This report is a learning product from the UNDP’s Programme on Climate Information for Resilient Development in Africa (CIRDA), a four-year programme supporting work in 11 African least developed countries with US$50 million from the Global Environment Facility’s Least Developed Countries Fund (LDCF). As such, it builds on the expertise of the CIRDA technical team, the products of several workshops, and initial consultations between CIRDA experts and public and private representatives of CIRDA-supported countries. The vision described here is closely related to the work plan and activities of the CIRDA programme.
Storytelling is part of the fabric that holds human societies together – stories connect us to our humanity, providing links to what has been, and a glimpse of what might be to come. Spanning all 25 years of UNDP’s partnership with the GEF, the stories in this anniversary publication represent a small sample of the thousands that could be told. These stories stand as evidence that our work to protect the health of the planet is bringing about real improvements in people’s lives and changes in the way governments, businesses and civil society think about the environment, develop policies and do their work. The storytellers include people from all walks of life, including subsistence farmers, civil society leaders, captains of industry, environmental practitioners, renowned academics and government ministers. The common thread that binds their stories together is the message of transformational impact that promises a brighter future.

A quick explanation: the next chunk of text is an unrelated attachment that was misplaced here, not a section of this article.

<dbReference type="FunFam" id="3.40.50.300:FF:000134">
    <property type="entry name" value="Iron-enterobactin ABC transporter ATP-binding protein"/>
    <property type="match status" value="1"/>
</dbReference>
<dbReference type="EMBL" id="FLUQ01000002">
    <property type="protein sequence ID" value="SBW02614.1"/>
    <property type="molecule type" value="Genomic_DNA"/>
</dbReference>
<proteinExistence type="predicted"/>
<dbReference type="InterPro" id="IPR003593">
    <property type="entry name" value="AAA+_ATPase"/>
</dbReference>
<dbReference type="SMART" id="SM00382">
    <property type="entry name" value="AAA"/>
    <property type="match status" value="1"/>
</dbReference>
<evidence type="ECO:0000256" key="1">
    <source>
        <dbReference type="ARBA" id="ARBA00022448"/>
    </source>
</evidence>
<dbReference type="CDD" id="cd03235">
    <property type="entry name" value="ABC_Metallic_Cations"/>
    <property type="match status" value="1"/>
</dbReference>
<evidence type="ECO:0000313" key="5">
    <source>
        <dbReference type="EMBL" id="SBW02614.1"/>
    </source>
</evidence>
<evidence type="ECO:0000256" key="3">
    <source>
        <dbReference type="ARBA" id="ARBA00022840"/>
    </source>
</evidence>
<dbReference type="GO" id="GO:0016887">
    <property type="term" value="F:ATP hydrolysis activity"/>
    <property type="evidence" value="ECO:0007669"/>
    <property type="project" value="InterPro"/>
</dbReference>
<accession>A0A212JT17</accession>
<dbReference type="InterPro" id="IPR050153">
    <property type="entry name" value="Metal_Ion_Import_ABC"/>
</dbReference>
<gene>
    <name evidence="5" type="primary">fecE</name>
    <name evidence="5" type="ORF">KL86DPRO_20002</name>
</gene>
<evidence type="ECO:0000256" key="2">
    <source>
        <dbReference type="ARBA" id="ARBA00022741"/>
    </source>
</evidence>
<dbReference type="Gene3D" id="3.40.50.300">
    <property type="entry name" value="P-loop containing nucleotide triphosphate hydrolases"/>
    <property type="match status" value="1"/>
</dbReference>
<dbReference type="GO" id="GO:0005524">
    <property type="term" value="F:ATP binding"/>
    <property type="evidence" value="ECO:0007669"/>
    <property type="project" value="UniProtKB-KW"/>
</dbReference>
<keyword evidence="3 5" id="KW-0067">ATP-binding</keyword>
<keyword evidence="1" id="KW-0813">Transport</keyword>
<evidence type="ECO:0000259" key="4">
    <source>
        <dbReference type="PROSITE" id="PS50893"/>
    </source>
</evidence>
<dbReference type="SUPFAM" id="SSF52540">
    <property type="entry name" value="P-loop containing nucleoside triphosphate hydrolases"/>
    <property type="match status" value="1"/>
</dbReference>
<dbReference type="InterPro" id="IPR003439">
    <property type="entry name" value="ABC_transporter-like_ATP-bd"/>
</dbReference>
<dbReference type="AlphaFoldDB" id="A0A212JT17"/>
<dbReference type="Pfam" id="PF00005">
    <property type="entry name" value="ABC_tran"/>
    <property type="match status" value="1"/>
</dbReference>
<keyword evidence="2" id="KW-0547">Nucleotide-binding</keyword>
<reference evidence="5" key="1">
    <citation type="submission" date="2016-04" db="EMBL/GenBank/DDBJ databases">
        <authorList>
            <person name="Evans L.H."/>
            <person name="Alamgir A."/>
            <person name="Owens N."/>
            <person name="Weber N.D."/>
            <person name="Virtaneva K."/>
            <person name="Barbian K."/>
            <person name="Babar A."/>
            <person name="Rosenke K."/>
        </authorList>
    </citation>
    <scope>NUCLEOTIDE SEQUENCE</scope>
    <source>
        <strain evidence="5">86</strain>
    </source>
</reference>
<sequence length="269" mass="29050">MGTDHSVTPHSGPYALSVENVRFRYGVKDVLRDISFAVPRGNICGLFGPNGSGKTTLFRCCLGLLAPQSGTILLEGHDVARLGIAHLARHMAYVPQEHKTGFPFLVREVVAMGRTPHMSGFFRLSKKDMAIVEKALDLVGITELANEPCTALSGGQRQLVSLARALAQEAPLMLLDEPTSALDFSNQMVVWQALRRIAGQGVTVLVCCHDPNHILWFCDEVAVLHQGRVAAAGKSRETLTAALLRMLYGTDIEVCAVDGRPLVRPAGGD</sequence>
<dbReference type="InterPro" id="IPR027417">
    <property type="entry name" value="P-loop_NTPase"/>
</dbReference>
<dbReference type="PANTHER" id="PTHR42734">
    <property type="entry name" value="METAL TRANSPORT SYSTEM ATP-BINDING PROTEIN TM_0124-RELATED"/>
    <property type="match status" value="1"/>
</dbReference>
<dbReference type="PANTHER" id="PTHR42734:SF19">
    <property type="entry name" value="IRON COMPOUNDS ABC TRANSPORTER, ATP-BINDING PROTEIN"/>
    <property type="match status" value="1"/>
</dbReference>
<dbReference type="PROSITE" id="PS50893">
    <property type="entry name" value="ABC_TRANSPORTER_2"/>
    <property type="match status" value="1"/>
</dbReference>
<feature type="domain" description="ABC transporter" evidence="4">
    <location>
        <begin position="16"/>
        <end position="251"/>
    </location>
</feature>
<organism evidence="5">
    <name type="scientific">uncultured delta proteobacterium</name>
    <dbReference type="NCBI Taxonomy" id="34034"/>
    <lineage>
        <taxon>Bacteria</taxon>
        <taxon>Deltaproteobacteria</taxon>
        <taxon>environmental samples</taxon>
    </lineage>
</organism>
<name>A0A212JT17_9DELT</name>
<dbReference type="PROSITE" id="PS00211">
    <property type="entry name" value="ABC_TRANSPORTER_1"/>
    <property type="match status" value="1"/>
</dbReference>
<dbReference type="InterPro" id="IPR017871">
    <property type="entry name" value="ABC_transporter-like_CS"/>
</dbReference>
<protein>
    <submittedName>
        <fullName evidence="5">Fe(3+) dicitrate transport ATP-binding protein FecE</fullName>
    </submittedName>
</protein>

A half century after Rachel Carson brought us Silent Spring, a lot of voices in the natural world are still falling silent. But in the world’s high places, there remains an animal rarely seen and almost never heard. This is the story of one of the world’s great cats, noteworthy for the fact that it does not roar. But its conservation story, intricately linked with the landscapes and people, needs to be heard.